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Dancehall’s long flirtation with violence and death may be shifting into a new dangerous phase – one where the artistes themselves may be living out the trigger-pulling gun-fantasies that dominate their songs, and worse yet, becoming victims of gun violence. themselves.


In May, O'Neil Edwards, one-third of the dancehall group, Voicemail,
was shot by gunmen on May 10th as he made his way home to his Belloc
Road home in Duhaney Park. He was shot five times, and once in the
head. He eventually succumbed to his injuries on May 26th. One of his attackers was killed, while
the other was arrested by cops. Also in May, deejay Mad Cobra was shot in the right shoulder during a heated exchange with men in Braeton Phase I, the circumstances of that attack are still murky, but the deejay's house was shot up only a few days after he returned home from the Spanish Town Hospital.

What happened to O'Neil and Brown is symptomatic of the gun violence that has long plagued Jamaica. One need only look at the apocalyptic scenes from the last explosion of violence in Jamaica which has left scores of young men dead on the streets of Kingston, their broken bodies filling the morgues, and also claimed the lives of several members of the security forces. This blood climax is merely a final act of several previous chapters of bloody street theatre p layed out by bloody armed gangs in the major urban areas of Jamaica. Now artistes are left to mourn one of their own even as Jamaica mourns its fallen brothers and sisters. Two weeks ago, several artistes who were shocked at the attack staged a prayer vigil in the middle of HWT to voice their concerns. However, for a society inured to violent, they simply believe that the chickens have come home to roost for an industry which has allowed itself to be overtaken by violent songs glorifying violence. Artistes attempt to defend this practice by saying they are simply mirroring an already violent society in their art, but this argument is dangerous because when that society pushes back, the consequences can be deadly.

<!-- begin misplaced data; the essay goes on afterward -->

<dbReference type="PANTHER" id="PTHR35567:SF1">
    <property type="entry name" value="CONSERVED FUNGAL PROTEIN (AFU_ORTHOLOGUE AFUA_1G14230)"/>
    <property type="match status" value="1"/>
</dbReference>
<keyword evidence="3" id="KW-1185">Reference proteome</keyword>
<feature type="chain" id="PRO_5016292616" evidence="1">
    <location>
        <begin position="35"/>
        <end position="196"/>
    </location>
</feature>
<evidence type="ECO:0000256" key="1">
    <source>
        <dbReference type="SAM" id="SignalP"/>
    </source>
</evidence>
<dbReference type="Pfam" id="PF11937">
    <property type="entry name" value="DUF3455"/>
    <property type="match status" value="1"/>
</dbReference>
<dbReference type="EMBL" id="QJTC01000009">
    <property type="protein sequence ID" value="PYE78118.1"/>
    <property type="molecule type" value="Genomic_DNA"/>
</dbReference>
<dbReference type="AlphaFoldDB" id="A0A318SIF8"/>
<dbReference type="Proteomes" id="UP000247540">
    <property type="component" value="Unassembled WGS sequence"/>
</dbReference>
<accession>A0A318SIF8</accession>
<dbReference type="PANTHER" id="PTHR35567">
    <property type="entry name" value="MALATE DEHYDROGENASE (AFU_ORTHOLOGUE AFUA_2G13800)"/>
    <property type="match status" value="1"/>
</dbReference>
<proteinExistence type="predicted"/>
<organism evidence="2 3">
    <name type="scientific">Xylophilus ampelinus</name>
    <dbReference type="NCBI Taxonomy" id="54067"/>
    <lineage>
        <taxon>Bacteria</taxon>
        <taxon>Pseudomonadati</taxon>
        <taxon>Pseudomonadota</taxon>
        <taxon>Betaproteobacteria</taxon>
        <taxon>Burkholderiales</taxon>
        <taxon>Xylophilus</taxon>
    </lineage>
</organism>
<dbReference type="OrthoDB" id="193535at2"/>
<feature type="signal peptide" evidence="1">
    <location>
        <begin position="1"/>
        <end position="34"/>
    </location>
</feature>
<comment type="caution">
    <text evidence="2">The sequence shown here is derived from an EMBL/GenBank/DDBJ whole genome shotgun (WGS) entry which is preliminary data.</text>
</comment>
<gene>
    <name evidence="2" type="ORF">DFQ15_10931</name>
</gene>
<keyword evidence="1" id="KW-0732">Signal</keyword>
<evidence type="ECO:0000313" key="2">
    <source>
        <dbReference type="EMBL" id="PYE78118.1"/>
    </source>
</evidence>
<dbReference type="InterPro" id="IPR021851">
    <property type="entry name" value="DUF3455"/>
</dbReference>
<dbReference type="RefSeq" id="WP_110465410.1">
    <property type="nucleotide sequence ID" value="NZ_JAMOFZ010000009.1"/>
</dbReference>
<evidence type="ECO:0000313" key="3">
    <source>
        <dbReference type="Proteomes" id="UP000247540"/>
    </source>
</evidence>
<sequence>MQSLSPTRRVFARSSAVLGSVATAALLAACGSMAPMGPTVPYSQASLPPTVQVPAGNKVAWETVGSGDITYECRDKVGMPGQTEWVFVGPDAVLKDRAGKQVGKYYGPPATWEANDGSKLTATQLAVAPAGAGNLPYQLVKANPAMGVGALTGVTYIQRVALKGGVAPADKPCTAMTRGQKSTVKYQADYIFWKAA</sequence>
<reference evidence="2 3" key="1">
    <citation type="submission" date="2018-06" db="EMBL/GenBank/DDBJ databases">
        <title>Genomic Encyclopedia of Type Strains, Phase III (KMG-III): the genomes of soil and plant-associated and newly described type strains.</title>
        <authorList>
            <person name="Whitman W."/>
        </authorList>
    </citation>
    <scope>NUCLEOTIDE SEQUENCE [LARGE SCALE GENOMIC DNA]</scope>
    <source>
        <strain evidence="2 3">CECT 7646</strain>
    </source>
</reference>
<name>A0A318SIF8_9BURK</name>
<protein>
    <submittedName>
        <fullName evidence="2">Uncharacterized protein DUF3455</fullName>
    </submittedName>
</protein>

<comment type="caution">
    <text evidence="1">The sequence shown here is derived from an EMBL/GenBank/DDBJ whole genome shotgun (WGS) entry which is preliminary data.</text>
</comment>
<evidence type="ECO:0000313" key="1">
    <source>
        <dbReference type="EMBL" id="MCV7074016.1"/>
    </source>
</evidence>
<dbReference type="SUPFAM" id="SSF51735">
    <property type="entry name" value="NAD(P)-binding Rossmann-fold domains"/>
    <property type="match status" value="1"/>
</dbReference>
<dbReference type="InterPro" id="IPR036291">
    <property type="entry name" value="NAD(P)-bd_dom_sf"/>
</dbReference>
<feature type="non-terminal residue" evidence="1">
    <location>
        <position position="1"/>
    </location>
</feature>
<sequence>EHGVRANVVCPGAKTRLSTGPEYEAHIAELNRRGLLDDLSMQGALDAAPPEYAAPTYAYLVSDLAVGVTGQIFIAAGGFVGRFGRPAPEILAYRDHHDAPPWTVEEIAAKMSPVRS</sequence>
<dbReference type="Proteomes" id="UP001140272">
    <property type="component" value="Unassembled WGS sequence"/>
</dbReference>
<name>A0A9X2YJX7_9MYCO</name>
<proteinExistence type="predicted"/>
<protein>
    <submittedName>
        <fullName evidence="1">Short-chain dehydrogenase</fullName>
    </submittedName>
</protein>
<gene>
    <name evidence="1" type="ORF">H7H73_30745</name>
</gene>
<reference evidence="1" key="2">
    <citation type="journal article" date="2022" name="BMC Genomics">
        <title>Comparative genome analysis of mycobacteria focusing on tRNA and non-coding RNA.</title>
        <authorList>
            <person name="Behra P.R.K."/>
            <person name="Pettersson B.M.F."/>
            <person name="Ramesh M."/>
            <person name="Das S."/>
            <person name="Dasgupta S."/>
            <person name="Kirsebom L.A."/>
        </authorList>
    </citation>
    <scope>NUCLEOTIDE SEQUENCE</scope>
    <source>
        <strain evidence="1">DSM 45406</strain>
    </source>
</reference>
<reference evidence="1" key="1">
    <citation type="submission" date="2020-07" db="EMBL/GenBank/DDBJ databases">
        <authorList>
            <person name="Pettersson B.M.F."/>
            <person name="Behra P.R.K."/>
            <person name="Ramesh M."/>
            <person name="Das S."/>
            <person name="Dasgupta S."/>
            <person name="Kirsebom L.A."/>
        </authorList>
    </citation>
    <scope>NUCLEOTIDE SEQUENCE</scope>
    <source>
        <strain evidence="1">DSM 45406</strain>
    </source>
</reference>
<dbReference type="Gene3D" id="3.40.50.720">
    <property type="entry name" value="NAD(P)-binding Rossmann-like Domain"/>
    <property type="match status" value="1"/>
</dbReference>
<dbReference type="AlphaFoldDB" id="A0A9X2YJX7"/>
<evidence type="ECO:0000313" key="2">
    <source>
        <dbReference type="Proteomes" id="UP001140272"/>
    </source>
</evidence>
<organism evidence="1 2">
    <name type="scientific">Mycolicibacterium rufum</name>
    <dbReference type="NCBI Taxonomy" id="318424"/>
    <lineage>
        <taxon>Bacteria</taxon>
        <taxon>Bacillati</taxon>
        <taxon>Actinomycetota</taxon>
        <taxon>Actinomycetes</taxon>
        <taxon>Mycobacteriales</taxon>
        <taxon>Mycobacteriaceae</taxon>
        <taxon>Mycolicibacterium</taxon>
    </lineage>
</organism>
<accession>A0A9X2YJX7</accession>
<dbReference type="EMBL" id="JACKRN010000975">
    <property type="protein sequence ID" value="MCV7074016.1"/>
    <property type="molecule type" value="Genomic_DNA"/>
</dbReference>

"Bwoy, this is really terrible what happened to ONeil, and he is not one of those who encouraged violence or made violent songs. the man dem who attack him come fi assassinate him and we don't know if is extortion because him nah gi dem no money, or if is bad mind. What is sure is that dancehall must wake up and realize that their legacy of violence sends a wrong message to the young hotheads in our society," one industry insider said.

If you listen to industry insiders talk, there is no rhyme nor reason for the edgy tension and animosities between rival camps in an industry where having a good time is the major raison d’etre. Although Mavado and Kartel have done a lot to ease tensions, there is still that unsettling feeling that the zinc fences erected in dancehall are a permanent part of the music milieu.

There has always been a bit of an uneasy ‘alliance’, if you
will, between death and dancehall, one of the island’s indigenous art
forms. Jamaica itself is an enigma because there is so much that is
attractive about this country and so much that is repellent. Europeans
jam by the thousands to roots rock reggae with its conscious vibe,
while the more rebellious young people have a great fascination with
the younger idiom, dancehall, with its outsized ‘anything goes,
nothing is verboten’ full throttle take on life.

Dancehall chronicles in scathing scatological terms the violence and
feats of sexual gratification that run like a fault line throughout
the Jamaican society. The genre itself, by its very nature, creates a
paradoxical set of issues that can bolster a dancehall artiste’s
careers even while putting that artiste’s life in mortal danger.

Most artistes, once they ‘buss’ and gain wealth, become folk figures
in their community, and build mini-fiefdoms around themselves where
they call the shots. However, Isaiah Laing, head of Supreme Promotions
contends, most entertainers are not natural leaders who can handle the
power that they suddenly wield.

“They can’t handle the hype,” Laing concluded. “And they have to
understand that these are serious times. There are too many guns in
the wrong hands, and given the fact that there are not many
convictions for murder because of the justice system, a killer might
get away scotch free, or without even being arrested, so these